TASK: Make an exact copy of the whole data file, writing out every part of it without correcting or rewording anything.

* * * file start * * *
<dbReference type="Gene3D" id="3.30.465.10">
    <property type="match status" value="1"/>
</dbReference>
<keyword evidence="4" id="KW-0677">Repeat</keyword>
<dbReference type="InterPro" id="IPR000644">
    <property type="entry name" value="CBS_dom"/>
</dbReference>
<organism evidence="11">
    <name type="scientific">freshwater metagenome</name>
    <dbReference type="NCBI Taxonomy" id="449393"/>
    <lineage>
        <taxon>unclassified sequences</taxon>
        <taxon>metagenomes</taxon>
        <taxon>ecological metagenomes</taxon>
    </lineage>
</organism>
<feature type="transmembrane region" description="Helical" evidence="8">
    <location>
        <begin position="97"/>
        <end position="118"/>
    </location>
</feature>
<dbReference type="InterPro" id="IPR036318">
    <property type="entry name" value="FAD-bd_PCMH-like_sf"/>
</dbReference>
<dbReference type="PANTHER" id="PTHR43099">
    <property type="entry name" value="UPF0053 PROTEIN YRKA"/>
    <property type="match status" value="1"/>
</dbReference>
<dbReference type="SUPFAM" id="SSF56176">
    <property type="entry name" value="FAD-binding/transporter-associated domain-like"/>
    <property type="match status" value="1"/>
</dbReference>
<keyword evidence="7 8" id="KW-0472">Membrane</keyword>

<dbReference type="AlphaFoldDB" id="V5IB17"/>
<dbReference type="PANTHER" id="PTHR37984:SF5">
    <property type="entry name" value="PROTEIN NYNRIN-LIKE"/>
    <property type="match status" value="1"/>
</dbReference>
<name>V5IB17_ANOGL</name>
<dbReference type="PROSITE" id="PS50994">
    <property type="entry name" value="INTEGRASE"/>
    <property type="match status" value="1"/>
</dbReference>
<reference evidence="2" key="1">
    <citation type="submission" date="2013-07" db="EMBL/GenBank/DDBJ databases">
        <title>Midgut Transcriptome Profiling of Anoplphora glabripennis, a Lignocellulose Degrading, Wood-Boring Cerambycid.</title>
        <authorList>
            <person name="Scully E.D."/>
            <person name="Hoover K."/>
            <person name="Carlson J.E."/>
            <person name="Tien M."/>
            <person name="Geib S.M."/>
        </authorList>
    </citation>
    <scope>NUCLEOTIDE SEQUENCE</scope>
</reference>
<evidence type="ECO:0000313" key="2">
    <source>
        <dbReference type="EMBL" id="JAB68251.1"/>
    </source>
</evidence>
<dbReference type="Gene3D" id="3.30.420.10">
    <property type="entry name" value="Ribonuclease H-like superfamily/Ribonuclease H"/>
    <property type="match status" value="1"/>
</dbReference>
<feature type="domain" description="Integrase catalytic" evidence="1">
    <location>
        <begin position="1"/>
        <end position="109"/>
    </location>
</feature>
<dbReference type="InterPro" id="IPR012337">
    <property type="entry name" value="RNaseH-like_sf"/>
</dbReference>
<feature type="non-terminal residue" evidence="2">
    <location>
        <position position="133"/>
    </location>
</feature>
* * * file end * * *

<dbReference type="Gene3D" id="3.30.465.10">
    <property type="match status" value="1"/>
</dbReference>
<keyword evidence="4" id="KW-0677">Repeat</keyword>
<dbReference type="InterPro" id="IPR000644">
    <property type="entry name" value="CBS_dom"/>
</dbReference>
<organism evidence="11">
    <name type="scientific">freshwater metagenome</name>
    <dbReference type="NCBI Taxonomy" id="449393"/>
    <lineage>
        <taxon>unclassified sequences</taxon>
        <taxon>metagenomes</taxon>
        <taxon>ecological metagenomes</taxon>
    </lineage>
</organism>
<feature type="transmembrane region" description="Helical" evidence="8">
    <location>
        <begin position="97"/>
        <end position="118"/>
    </location>
</feature>
<dbReference type="InterPro" id="IPR036318">
    <property type="entry name" value="FAD-bd_PCMH-like_sf"/>
</dbReference>
<dbReference type="PANTHER" id="PTHR43099">
    <property type="entry name" value="UPF0053 PROTEIN YRKA"/>
    <property type="match status" value="1"/>
</dbReference>
<dbReference type="SUPFAM" id="SSF56176">
    <property type="entry name" value="FAD-binding/transporter-associated domain-like"/>
    <property type="match status" value="1"/>
</dbReference>
<keyword evidence="7 8" id="KW-0472">Membrane</keyword>

<dbReference type="AlphaFoldDB" id="V5IB17"/>
<dbReference type="PANTHER" id="PTHR37984:SF5">
    <property type="entry name" value="PROTEIN NYNRIN-LIKE"/>
    <property type="match status" value="1"/>
</dbReference>
<name>V5IB17_ANOGL</name>
<dbReference type="PROSITE" id="PS50994">
    <property type="entry name" value="INTEGRASE"/>
    <property type="match status" value="1"/>
</dbReference>
<reference evidence="2" key="1">
    <citation type="submission" date="2013-07" db="EMBL/GenBank/DDBJ databases">
        <title>Midgut Transcriptome Profiling of Anoplphora glabripennis, a Lignocellulose Degrading, Wood-Boring Cerambycid.</title>
        <authorList>
            <person name="Scully E.D."/>
            <person name="Hoover K."/>
            <person name="Carlson J.E."/>
            <person name="Tien M."/>
            <person name="Geib S.M."/>
        </authorList>
    </citation>
    <scope>NUCLEOTIDE SEQUENCE</scope>
</reference>
<evidence type="ECO:0000313" key="2">
    <source>
        <dbReference type="EMBL" id="JAB68251.1"/>
    </source>
</evidence>
<dbReference type="Gene3D" id="3.30.420.10">
    <property type="entry name" value="Ribonuclease H-like superfamily/Ribonuclease H"/>
    <property type="match status" value="1"/>
</dbReference>
<feature type="domain" description="Integrase catalytic" evidence="1">
    <location>
        <begin position="1"/>
        <end position="109"/>
    </location>
</feature>
<dbReference type="InterPro" id="IPR012337">
    <property type="entry name" value="RNaseH-like_sf"/>
</dbReference>
<feature type="non-terminal residue" evidence="2">
    <location>
        <position position="133"/>
    </location>
</feature>